Lee ordered the Rib-eye Steak, which was served pan-roasted with sweet corn gratin, balsamic onions and haricot verts in a cabernet reduction. While not quite as tender as the tamarind beef filet that California Grill used to serve, he said it was really good. I had the Roasted Vegetable Fondue. This was a plate of nicely roasted vegetables (potatoes, carrots, red and white onions, asparagus, eggplant, green and yellow squash and red peppers) that came with a white cheddar fondue, which was served in a toasted brioche box. There was also a bit of apricot mostardo sauce drizzled on the plate. It was really good - the veggies were so nicely prepared that they didn't really need to be dipped in the fondue, but tasted very good with the cheese, and once most of the cheese was gone, the brioche box itself was excellent - Lee helped with that.

Rib-eye steak   Vegetable fondue

Chocolate Variations For dessert I had the Chocolate Variations. This was a sampler of three different desserts - orange milk chocolate creme brulee, guanaja chocolate turtle ice cream, and manjari chocolate hazelnut torte with cherry coulis. That wasn't quite what I received, though - the creme brulee was milk chocolate and hazelnut, while the torte was chocolate and orange. I detest chocolate and orange together, so I knew I wouldn't like that part, but the creme brulee and ice cream were good. (My chocolate creme brulee is better, though - I use the recipe from Fulton's Crab House which I found on AllEars - it's HERE, though I use dark chocolate and not milk chocolate, and bake it at 325 for about 30 minutes. It's really easy!)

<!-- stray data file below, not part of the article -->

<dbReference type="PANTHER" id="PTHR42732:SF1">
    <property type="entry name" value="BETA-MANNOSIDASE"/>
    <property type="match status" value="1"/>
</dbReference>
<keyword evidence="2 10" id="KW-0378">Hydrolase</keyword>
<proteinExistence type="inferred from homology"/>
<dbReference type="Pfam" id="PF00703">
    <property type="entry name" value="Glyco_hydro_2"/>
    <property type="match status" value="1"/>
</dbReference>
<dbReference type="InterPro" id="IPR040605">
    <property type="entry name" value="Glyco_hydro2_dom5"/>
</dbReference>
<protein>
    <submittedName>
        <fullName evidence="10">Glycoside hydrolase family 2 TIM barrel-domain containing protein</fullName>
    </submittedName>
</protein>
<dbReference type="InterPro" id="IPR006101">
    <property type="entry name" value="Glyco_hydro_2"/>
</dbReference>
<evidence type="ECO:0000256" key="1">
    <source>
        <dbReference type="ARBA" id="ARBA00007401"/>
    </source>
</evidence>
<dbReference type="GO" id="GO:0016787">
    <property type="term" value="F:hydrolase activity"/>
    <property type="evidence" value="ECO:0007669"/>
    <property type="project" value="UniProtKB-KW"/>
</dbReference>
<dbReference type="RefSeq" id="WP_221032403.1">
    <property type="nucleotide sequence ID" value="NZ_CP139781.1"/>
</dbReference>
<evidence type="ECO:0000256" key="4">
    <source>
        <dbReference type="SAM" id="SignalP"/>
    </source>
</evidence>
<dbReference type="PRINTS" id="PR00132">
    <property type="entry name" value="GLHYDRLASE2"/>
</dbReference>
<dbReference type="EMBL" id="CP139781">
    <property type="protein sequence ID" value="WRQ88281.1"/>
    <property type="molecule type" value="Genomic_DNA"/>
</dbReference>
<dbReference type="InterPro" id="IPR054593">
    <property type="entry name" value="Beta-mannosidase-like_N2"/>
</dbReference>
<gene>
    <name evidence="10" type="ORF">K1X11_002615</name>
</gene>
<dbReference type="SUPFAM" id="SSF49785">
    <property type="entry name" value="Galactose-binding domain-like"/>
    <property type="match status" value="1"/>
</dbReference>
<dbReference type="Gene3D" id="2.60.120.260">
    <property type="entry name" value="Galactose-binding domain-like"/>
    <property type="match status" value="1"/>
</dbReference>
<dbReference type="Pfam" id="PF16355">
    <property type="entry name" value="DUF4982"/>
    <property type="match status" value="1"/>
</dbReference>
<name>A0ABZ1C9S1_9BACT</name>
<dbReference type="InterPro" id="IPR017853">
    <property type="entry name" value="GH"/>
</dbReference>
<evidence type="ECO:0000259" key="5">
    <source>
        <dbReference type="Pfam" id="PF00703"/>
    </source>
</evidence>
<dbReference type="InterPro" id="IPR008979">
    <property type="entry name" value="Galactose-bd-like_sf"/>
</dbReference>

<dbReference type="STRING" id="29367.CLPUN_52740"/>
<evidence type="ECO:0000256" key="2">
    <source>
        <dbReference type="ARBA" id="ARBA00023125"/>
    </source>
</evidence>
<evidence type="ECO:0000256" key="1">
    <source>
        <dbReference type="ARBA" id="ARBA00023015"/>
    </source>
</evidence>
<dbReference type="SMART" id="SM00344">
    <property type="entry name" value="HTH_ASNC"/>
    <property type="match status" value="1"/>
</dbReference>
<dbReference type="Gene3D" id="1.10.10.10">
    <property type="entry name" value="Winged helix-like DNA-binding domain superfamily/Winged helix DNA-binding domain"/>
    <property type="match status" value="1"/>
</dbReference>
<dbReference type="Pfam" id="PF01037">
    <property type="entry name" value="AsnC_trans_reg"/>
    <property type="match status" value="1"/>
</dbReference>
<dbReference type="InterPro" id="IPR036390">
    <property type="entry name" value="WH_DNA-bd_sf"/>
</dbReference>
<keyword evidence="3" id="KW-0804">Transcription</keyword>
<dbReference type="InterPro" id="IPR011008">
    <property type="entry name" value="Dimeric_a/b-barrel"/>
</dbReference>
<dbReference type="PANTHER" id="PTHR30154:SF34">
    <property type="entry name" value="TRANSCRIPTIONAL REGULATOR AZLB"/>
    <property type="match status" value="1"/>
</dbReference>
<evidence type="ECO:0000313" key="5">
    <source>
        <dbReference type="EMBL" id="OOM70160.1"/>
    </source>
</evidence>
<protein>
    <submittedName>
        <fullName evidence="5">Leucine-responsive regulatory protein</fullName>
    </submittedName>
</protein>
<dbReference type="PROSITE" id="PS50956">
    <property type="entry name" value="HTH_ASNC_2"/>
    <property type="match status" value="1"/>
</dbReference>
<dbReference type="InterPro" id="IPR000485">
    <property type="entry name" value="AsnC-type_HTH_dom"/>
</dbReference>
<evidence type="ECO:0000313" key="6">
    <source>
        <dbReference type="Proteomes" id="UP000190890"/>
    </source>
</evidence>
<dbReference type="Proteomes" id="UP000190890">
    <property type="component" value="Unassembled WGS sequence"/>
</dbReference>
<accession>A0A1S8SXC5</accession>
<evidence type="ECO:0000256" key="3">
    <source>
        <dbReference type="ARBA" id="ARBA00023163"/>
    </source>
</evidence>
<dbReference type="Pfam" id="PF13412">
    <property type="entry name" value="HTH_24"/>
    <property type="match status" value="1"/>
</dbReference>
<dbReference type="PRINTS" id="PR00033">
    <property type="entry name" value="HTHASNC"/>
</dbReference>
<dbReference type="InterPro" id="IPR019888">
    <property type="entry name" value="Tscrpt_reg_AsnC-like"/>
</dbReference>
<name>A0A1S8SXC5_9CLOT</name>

Crostata Lee had the Apple Blueberry Crostata - roasted Granny Smith apples and blueberries, Drambuie caramel sauce and vanilla bean gelato. He enjoyed it, but said the berry crumble I made recently was better. :-) The pastry had an interesting texture - not quite as crisp/flaky as puff pastry, but crisper than pie crust.

It was an excellent dinner, leisurely paced - we were there for about an hour and a half. Our server was just ok - he didn't ask us if we wanted more wine, nor offer us coffee or after-dinner drinks with our dessert. The rest of the wait staff was pretty good, and kept our water glasses filled, though one of them was in a bit of a hurry to remove Lee's dinner plate when he still hadn't quite finished eating!

Two thumbs up from us - we'd definitely eat there again.

The menu is available HERE.

Bon appetit!

August 22, 2007

Cooking with Disney

I don't know if you've noticed, but AllEarsNet has an extensive collection of recipes from many of the WDW restaurants - you can find the list HERE.

I don't care much for cooking but I love to bake, and I love desserts (especially chocolate) so I've tried a few of these. I thought I would share some of my experiences - things I've learned, and what works and doesn't work, and whether or not I think it's worth the effort.

I'm starting with the Milk Chocolate Creme Brulee from Fulton's, since I mentioned that in a recent blog entry.

Here's the recipe:

Milk Chocolate Creme Brulee